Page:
There’s this sense that a bachelor or bachelorette party needs to be “THE CRAZIEST NIGHT OF YOUR LIFE!”, that every moment of the night is so CRAZY! But most people don’t have any real direction in which they are to be crazy. They get “crazy” confused with “being an ass-hole”.


There was this high pitched shrill tone she would do a the end of it that made my ears ring. Every other minute she would do it. She would sit with her back to me and just keep talking to her friends, then in the middle of whatever I was talking about, she would turn around, look at me, scream as loud as she can, then turn back to talking. I tried to make jokes about it the first two times she did it. I ignored it the next two times. The fifth time I just stopped and bluntly asked her why she keeps doing that. “This is how I have a good time!”, is what she says.

I say, “You can’t do that.”

Her friend chimes in, “If her yelling is how she has a good time, then why can’t she just have a good time?”

My mind hurts hearing this. For some unearthly reason I try to explain that their good time can’t impede on someone else’s good time. Our back and forth causes half the audience to start yelling at the bachelorettes to be quiet. But the other half of the room, the half farthest away from the obnoxious table, wasn’t bothered by them as much, so they decide to start yelling at me.

“They’re loud? YOU’RE the one who is LOUD!”, someone yelled at me, the only guy who is suppose to be talking, and is doing so into a microphone connected to speakers to make my voice loud. It’s a heckle that still confuses me to this day.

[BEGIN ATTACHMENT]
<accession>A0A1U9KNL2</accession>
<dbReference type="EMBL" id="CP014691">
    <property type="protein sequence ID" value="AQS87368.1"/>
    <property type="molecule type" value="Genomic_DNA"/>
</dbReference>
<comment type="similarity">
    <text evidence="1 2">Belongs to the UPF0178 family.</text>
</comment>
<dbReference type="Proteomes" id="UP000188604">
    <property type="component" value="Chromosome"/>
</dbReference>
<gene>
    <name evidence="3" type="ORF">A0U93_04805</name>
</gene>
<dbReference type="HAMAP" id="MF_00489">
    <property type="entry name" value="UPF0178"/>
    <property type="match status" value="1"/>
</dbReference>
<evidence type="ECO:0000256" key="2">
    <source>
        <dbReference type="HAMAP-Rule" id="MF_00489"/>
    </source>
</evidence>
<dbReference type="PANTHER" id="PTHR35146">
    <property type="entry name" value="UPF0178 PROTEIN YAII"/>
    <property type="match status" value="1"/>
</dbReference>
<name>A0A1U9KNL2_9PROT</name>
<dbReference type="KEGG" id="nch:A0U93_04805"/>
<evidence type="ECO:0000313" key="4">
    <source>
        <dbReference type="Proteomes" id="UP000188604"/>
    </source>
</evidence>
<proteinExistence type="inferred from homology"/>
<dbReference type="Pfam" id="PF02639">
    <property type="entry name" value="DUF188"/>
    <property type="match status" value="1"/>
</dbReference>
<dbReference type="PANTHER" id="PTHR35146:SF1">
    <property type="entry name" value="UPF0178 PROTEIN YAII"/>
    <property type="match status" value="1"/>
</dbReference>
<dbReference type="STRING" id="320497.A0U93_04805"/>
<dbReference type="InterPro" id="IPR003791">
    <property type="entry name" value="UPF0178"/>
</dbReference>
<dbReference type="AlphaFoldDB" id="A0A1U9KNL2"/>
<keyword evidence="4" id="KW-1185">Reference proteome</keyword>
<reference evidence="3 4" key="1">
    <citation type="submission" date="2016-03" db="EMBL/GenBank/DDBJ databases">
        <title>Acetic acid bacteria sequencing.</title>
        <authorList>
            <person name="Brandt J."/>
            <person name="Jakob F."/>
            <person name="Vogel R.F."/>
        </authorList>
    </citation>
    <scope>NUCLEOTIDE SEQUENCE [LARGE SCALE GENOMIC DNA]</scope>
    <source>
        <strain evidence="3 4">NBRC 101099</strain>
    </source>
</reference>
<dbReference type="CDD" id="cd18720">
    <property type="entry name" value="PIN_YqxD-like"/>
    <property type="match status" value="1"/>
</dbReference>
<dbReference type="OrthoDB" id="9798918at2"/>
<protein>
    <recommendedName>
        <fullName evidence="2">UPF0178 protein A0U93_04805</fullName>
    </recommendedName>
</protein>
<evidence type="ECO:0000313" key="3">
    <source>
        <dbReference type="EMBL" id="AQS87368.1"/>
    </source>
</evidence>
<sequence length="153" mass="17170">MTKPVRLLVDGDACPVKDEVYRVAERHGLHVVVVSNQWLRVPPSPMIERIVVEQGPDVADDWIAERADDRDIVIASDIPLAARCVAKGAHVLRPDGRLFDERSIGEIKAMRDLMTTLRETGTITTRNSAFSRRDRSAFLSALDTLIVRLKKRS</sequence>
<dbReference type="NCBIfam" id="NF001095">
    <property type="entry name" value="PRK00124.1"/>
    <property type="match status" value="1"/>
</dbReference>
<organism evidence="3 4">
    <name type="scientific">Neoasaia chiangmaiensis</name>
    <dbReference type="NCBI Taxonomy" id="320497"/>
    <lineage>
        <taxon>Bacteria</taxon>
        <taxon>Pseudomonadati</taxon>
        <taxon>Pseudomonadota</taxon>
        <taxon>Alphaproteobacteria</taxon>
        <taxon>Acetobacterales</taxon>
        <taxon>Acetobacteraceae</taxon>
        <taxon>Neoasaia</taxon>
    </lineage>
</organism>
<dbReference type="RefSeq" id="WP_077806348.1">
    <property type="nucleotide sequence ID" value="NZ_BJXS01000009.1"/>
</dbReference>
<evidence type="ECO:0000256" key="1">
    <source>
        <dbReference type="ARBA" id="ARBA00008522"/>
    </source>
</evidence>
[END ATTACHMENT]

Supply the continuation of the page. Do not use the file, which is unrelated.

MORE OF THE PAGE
“Maybe they would be quiet if you were FUNNY!”

“Yeah, you keep stopping halfway through your jokes!”

I say, “I can’t believe I have to explain this, but the jokes I stopped telling I did so because someone kept screaming in the middle of them. I would love to finish all the jokes tonight, but a joke is not going to be funny if she keeps interrupting me while I tell the bit. It just doesn’t work like that. I can’t keep talking while someone just keeps screaming as loud as they can.”

“Just deal with it Buttercup!”, yelled some brassy soccer mom.

As much as you can’t berate an audience into paying attention, nothing will cause a comedian to lose his affinity for entertaining strangers than calling him things like “buttercup”, a term generally used when you’re talking to a horse.

It was coming at me from all sides; people yelling at me, mixed in with people yelling at the bachelorettes, mixed in with the commotion of the bachelorettes who were now out of their chairs with their camera phones, huddled around one end of the table having a full on Sears portrait session.

The screaming, heckling, camera flashes and “buttercup” were starting to get under my skin. I channel my anger into screaming as loud as I can, “HEYYYYY!!!!! EVERYBODY! SHUT. THE. FUCK. UP!!!!!”

It’s so loud that everybody shuts up. The bachelorettes were even so rattled by it that they stopped taking pictures of each other and sat back down. I go, “Okay, everyone, I’m so glad you came out tonight, I know this show is going off the rails, but I’m not giving up. Do you guys want to give up on it?”

Everyone yells, “NO!!!”

I say, ”Alright, then let’s do this, lets have a great fucking show, are you guys into it?”

Everyone yells, “YEAH!!!”